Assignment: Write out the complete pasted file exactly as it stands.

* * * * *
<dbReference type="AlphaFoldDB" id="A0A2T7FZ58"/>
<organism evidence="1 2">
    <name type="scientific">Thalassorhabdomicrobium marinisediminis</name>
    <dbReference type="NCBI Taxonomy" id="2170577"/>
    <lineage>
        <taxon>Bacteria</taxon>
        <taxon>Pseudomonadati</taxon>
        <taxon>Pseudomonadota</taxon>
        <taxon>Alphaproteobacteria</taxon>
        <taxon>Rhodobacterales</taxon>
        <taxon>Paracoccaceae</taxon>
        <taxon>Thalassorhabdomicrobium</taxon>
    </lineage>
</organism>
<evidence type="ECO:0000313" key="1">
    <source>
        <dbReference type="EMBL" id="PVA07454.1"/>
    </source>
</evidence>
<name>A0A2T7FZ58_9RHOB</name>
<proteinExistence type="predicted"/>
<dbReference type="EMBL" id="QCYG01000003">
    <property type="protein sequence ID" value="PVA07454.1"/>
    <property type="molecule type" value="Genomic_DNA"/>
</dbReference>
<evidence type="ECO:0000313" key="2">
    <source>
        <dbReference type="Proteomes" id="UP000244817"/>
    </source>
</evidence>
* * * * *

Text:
<dbReference type="AlphaFoldDB" id="A0A2T7FZ58"/>
<organism evidence="1 2">
    <name type="scientific">Thalassorhabdomicrobium marinisediminis</name>
    <dbReference type="NCBI Taxonomy" id="2170577"/>
    <lineage>
        <taxon>Bacteria</taxon>
        <taxon>Pseudomonadati</taxon>
        <taxon>Pseudomonadota</taxon>
        <taxon>Alphaproteobacteria</taxon>
        <taxon>Rhodobacterales</taxon>
        <taxon>Paracoccaceae</taxon>
        <taxon>Thalassorhabdomicrobium</taxon>
    </lineage>
</organism>
<evidence type="ECO:0000313" key="1">
    <source>
        <dbReference type="EMBL" id="PVA07454.1"/>
    </source>
</evidence>
<name>A0A2T7FZ58_9RHOB</name>
<proteinExistence type="predicted"/>
<dbReference type="EMBL" id="QCYG01000003">
    <property type="protein sequence ID" value="PVA07454.1"/>
    <property type="molecule type" value="Genomic_DNA"/>
</dbReference>
<evidence type="ECO:0000313" key="2">
    <source>
        <dbReference type="Proteomes" id="UP000244817"/>
    </source>
</evidence>